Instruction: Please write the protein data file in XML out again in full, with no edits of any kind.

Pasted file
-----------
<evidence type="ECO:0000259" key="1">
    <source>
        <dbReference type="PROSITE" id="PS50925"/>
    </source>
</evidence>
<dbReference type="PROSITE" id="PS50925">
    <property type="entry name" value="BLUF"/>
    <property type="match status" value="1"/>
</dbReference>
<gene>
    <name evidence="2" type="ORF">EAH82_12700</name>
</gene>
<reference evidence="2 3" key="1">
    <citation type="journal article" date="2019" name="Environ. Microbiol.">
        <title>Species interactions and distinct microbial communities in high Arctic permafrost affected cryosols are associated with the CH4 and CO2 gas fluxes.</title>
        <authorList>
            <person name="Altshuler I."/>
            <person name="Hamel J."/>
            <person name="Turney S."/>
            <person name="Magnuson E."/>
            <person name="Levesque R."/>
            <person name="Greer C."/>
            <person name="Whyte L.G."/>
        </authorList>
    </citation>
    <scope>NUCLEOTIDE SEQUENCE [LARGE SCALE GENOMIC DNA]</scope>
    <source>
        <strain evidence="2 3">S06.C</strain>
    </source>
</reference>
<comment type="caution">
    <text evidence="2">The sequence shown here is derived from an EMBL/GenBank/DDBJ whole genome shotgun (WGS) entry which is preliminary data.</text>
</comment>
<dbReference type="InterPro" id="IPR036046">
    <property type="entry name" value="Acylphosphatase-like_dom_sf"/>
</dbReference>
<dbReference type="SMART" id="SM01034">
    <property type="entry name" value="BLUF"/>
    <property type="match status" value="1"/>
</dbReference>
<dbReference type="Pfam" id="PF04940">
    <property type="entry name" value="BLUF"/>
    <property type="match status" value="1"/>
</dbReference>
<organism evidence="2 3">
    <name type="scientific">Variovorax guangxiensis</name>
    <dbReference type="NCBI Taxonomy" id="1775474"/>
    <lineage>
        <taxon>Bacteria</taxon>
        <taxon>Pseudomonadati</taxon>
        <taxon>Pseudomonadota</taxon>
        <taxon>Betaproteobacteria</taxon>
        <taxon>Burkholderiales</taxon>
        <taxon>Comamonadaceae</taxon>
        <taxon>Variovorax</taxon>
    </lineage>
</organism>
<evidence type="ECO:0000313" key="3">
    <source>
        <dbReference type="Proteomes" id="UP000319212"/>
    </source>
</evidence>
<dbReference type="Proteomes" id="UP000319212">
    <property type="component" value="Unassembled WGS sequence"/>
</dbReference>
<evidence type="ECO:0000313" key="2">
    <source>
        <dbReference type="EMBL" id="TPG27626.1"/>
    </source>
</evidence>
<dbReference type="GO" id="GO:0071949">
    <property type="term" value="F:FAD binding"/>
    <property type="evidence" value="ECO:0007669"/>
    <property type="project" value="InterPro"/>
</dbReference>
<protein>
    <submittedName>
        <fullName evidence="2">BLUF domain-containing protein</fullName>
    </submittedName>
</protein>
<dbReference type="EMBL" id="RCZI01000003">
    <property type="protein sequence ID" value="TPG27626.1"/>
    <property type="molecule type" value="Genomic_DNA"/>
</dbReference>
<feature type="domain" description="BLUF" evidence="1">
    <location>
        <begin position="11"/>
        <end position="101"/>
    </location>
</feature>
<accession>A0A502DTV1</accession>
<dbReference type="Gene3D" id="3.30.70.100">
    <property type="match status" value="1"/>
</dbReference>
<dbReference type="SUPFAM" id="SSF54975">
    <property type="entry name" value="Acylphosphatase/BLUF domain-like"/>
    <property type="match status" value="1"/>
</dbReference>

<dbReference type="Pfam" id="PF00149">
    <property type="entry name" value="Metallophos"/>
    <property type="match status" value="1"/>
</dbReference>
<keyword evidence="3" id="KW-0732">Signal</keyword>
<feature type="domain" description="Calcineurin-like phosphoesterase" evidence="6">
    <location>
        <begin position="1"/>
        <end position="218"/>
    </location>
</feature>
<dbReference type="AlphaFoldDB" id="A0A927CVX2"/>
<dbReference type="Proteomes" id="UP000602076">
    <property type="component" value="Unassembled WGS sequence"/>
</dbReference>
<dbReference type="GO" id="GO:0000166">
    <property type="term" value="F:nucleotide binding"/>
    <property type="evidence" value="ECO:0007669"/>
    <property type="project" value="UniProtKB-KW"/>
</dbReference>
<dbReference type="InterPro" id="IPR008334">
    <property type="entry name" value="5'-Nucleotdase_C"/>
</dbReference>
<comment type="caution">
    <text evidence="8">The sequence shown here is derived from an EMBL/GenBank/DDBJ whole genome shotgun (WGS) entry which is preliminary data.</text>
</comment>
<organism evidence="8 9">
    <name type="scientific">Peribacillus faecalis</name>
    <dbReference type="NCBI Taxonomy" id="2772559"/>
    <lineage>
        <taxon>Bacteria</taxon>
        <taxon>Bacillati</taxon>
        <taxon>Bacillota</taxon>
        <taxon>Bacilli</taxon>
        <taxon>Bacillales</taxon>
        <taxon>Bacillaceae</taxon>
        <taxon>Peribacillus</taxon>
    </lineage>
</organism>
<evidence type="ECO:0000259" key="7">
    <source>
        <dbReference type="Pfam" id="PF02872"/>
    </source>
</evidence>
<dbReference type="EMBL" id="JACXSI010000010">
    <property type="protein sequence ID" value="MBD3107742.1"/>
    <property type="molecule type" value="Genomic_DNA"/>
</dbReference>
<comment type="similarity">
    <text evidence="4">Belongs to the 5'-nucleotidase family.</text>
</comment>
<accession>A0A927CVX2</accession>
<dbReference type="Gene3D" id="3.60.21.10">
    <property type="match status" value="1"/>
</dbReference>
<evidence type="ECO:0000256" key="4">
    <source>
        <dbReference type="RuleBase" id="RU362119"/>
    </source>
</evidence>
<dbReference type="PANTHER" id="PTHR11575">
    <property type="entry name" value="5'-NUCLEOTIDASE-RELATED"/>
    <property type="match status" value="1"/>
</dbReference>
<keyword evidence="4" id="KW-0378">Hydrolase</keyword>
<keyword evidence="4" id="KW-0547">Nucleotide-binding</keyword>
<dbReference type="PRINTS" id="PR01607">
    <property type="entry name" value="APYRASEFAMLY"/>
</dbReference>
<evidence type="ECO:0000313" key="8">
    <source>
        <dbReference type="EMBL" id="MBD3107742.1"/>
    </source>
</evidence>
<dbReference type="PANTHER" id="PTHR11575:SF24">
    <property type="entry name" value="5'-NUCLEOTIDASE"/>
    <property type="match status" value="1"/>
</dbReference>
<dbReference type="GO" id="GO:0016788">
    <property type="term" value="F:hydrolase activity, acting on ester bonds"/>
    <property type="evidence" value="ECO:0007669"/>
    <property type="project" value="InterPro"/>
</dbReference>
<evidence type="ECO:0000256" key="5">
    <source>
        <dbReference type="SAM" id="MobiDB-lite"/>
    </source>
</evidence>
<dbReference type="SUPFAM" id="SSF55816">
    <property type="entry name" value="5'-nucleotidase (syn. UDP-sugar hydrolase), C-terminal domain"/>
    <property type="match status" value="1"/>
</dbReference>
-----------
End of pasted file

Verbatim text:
<evidence type="ECO:0000259" key="1">
    <source>
        <dbReference type="PROSITE" id="PS50925"/>
    </source>
</evidence>
<dbReference type="PROSITE" id="PS50925">
    <property type="entry name" value="BLUF"/>
    <property type="match status" value="1"/>
</dbReference>
<gene>
    <name evidence="2" type="ORF">EAH82_12700</name>
</gene>
<reference evidence="2 3" key="1">
    <citation type="journal article" date="2019" name="Environ. Microbiol.">
        <title>Species interactions and distinct microbial communities in high Arctic permafrost affected cryosols are associated with the CH4 and CO2 gas fluxes.</title>
        <authorList>
            <person name="Altshuler I."/>
            <person name="Hamel J."/>
            <person name="Turney S."/>
            <person name="Magnuson E."/>
            <person name="Levesque R."/>
            <person name="Greer C."/>
            <person name="Whyte L.G."/>
        </authorList>
    </citation>
    <scope>NUCLEOTIDE SEQUENCE [LARGE SCALE GENOMIC DNA]</scope>
    <source>
        <strain evidence="2 3">S06.C</strain>
    </source>
</reference>
<comment type="caution">
    <text evidence="2">The sequence shown here is derived from an EMBL/GenBank/DDBJ whole genome shotgun (WGS) entry which is preliminary data.</text>
</comment>
<dbReference type="InterPro" id="IPR036046">
    <property type="entry name" value="Acylphosphatase-like_dom_sf"/>
</dbReference>
<dbReference type="SMART" id="SM01034">
    <property type="entry name" value="BLUF"/>
    <property type="match status" value="1"/>
</dbReference>
<dbReference type="Pfam" id="PF04940">
    <property type="entry name" value="BLUF"/>
    <property type="match status" value="1"/>
</dbReference>
<organism evidence="2 3">
    <name type="scientific">Variovorax guangxiensis</name>
    <dbReference type="NCBI Taxonomy" id="1775474"/>
    <lineage>
        <taxon>Bacteria</taxon>
        <taxon>Pseudomonadati</taxon>
        <taxon>Pseudomonadota</taxon>
        <taxon>Betaproteobacteria</taxon>
        <taxon>Burkholderiales</taxon>
        <taxon>Comamonadaceae</taxon>
        <taxon>Variovorax</taxon>
    </lineage>
</organism>
<evidence type="ECO:0000313" key="3">
    <source>
        <dbReference type="Proteomes" id="UP000319212"/>
    </source>
</evidence>
<dbReference type="Proteomes" id="UP000319212">
    <property type="component" value="Unassembled WGS sequence"/>
</dbReference>
<evidence type="ECO:0000313" key="2">
    <source>
        <dbReference type="EMBL" id="TPG27626.1"/>
    </source>
</evidence>
<dbReference type="GO" id="GO:0071949">
    <property type="term" value="F:FAD binding"/>
    <property type="evidence" value="ECO:0007669"/>
    <property type="project" value="InterPro"/>
</dbReference>
<protein>
    <submittedName>
        <fullName evidence="2">BLUF domain-containing protein</fullName>
    </submittedName>
</protein>
<dbReference type="EMBL" id="RCZI01000003">
    <property type="protein sequence ID" value="TPG27626.1"/>
    <property type="molecule type" value="Genomic_DNA"/>
</dbReference>
<feature type="domain" description="BLUF" evidence="1">
    <location>
        <begin position="11"/>
        <end position="101"/>
    </location>
</feature>
<accession>A0A502DTV1</accession>
<dbReference type="Gene3D" id="3.30.70.100">
    <property type="match status" value="1"/>
</dbReference>
<dbReference type="SUPFAM" id="SSF54975">
    <property type="entry name" value="Acylphosphatase/BLUF domain-like"/>
    <property type="match status" value="1"/>
</dbReference>

<dbReference type="Pfam" id="PF00149">
    <property type="entry name" value="Metallophos"/>
    <property type="match status" value="1"/>
</dbReference>
<keyword evidence="3" id="KW-0732">Signal</keyword>
<feature type="domain" description="Calcineurin-like phosphoesterase" evidence="6">
    <location>
        <begin position="1"/>
        <end position="218"/>
    </location>
</feature>
<dbReference type="AlphaFoldDB" id="A0A927CVX2"/>
<dbReference type="Proteomes" id="UP000602076">
    <property type="component" value="Unassembled WGS sequence"/>
</dbReference>
<dbReference type="GO" id="GO:0000166">
    <property type="term" value="F:nucleotide binding"/>
    <property type="evidence" value="ECO:0007669"/>
    <property type="project" value="UniProtKB-KW"/>
</dbReference>
<dbReference type="InterPro" id="IPR008334">
    <property type="entry name" value="5'-Nucleotdase_C"/>
</dbReference>
<comment type="caution">
    <text evidence="8">The sequence shown here is derived from an EMBL/GenBank/DDBJ whole genome shotgun (WGS) entry which is preliminary data.</text>
</comment>
<organism evidence="8 9">
    <name type="scientific">Peribacillus faecalis</name>
    <dbReference type="NCBI Taxonomy" id="2772559"/>
    <lineage>
        <taxon>Bacteria</taxon>
        <taxon>Bacillati</taxon>
        <taxon>Bacillota</taxon>
        <taxon>Bacilli</taxon>
        <taxon>Bacillales</taxon>
        <taxon>Bacillaceae</taxon>
        <taxon>Peribacillus</taxon>
    </lineage>
</organism>
<evidence type="ECO:0000259" key="7">
    <source>
        <dbReference type="Pfam" id="PF02872"/>
    </source>
</evidence>
<dbReference type="EMBL" id="JACXSI010000010">
    <property type="protein sequence ID" value="MBD3107742.1"/>
    <property type="molecule type" value="Genomic_DNA"/>
</dbReference>
<comment type="similarity">
    <text evidence="4">Belongs to the 5'-nucleotidase family.</text>
</comment>
<accession>A0A927CVX2</accession>
<dbReference type="Gene3D" id="3.60.21.10">
    <property type="match status" value="1"/>
</dbReference>
<evidence type="ECO:0000256" key="4">
    <source>
        <dbReference type="RuleBase" id="RU362119"/>
    </source>
</evidence>
<dbReference type="PANTHER" id="PTHR11575">
    <property type="entry name" value="5'-NUCLEOTIDASE-RELATED"/>
    <property type="match status" value="1"/>
</dbReference>
<keyword evidence="4" id="KW-0378">Hydrolase</keyword>
<keyword evidence="4" id="KW-0547">Nucleotide-binding</keyword>
<dbReference type="PRINTS" id="PR01607">
    <property type="entry name" value="APYRASEFAMLY"/>
</dbReference>
<evidence type="ECO:0000313" key="8">
    <source>
        <dbReference type="EMBL" id="MBD3107742.1"/>
    </source>
</evidence>
<dbReference type="PANTHER" id="PTHR11575:SF24">
    <property type="entry name" value="5'-NUCLEOTIDASE"/>
    <property type="match status" value="1"/>
</dbReference>
<dbReference type="GO" id="GO:0016788">
    <property type="term" value="F:hydrolase activity, acting on ester bonds"/>
    <property type="evidence" value="ECO:0007669"/>
    <property type="project" value="InterPro"/>
</dbReference>
<evidence type="ECO:0000256" key="5">
    <source>
        <dbReference type="SAM" id="MobiDB-lite"/>
    </source>
</evidence>
<dbReference type="SUPFAM" id="SSF55816">
    <property type="entry name" value="5'-nucleotidase (syn. UDP-sugar hydrolase), C-terminal domain"/>
    <property type="match status" value="1"/>
</dbReference>